The Commission's orders are monitored closely to ensure compliance, and trustee provisions are invoked if a respondent fails to divest in a timely fashion. Moreover, civil penalty actions are initiated for serious violations of an order. In a recent example, a company agreed to pay a $3 million civil penalty -- the largest ever for an order violation -- for allowing some supermarket stores to deteriorate pending divestiture.(39)
While most enforcement actions are resolved with a settlement and issuance of a consent order, which is an efficient and effective way of handling many cases, the Commission has also taken a strong stance when settlement negotiations do not produce an adequate remedy. A strong bargaining position requires a credible back-up position -- a willingness to litigate if necessary. A recent example is the Staples/Office Depot case. The companies offered a settlement, but a majority of the Commission concluded that it was not enough to prevent consumer injury. As a result, the Commission sought and obtained a preliminary injunction, and the merger was abandoned.
Finally, the Commission has maintained an active enforcement program to ensure compliance with the premerger notification provisions of the Hart-Scott-Rodino Act. Premerger notification is an essential part of merger enforcement, and full compliance with the Act is critically important. Therefore, the Commission has taken firm action against serious violations.(40)
The Commission also uses several non-case-related tools to advance its competition policy goals. One is the issuance of staff advisory opinions to inform private parties whether a proposed course of action may violate the antitrust laws. For example, last month Commission staff issued an advisory opinion on a proposal by the Direct Marketing Association to implement a program that would protect consumers from unwanted mail and telephone solicitation. The program would require DMA members to honor requests by consumers to have their names removed from direct mail advertising lists and telephone solicitation lists, and to prevent the sale of a customer's name, address and other information. In effect, the DMA's proposal is a form of industry self-regulation to protect the privacy rights of consumers. Based on the information provided by the DMA, Commission staff concluded that DMA's program is not likely to be anticompetitive, and that it may well be procompetitive by making consumers more willing to deal with marketers that provide assurances of confidentiality.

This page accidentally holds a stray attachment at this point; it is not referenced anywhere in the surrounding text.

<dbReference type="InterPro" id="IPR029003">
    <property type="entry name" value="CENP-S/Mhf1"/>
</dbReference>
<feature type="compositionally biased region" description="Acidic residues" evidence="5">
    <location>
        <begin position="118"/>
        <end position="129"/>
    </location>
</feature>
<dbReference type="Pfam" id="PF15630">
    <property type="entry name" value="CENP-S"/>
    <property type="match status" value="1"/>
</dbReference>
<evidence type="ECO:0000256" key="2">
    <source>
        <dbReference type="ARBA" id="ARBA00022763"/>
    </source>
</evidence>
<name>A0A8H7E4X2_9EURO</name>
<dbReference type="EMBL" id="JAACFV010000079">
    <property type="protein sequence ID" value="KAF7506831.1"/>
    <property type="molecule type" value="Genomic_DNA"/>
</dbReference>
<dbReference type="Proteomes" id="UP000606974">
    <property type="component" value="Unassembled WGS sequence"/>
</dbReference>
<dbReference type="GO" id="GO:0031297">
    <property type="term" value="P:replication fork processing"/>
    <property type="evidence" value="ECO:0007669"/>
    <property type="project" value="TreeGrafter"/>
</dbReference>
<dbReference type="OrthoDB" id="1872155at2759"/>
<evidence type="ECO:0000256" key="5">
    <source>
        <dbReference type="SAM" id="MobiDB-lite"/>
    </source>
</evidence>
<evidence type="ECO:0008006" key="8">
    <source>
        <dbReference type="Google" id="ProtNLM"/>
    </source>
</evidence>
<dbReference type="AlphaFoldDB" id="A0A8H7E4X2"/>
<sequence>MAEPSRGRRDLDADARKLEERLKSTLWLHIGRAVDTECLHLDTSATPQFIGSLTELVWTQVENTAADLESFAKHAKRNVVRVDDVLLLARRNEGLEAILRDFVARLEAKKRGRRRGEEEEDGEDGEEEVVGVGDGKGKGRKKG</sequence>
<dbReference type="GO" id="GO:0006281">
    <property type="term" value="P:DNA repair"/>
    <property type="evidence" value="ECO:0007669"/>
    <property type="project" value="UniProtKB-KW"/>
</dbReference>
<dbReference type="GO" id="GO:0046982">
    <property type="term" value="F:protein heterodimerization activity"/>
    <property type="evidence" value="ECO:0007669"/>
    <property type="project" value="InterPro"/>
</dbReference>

The Commission also undertakes special projects, such as the request by the Congressional Task Force on Tobacco and Health for an analysis of the potential economic impact of the proposed settlement of tobacco litigation. In September, Commission staff issued a detailed report on the likely effect of the proposed settlement on cigarette prices, industry profits and government revenues.(41) In addition, staff provided an analysis of the industry's proposed antitrust exemption for activities relating to the settlement. As you know, the Commission has a very long history of preparing special reports on important economic and legal issues. For example, an early study of the securities industry led to the enactment of the Securities Exchange Act in 1934.
IV. Minimizing Burdens on Businesses
The last several years have also seen a number of steps to further reduce burdens that antitrust enforcement places on businesses. Some burden is inevitable because rigorous antitrust analysis requires a great deal of information, but unnecessary burdens must be avoided. The Commission has implemented significant changes in three areas: investigations, order termination and administrative litigation.
A. Investigations and Orders
Building on reforms announced by my predecessor, Janet Steiger, and the Assistant Attorney General for the Antitrust Division at the time, Anne Bingaman, the FTC and the Department of Justice have worked to streamline the merger review process. For example, the agencies have substantially reduced the time needed for the clearance process to determine which of the agencies will handle a particular matter. That, in turn, has allowed more time for the initial investigation of proposed mergers, which enables the Commission to make a better- informed decision on whether a full investigation, with the issuance of requests for additional information (a "second request"), is needed.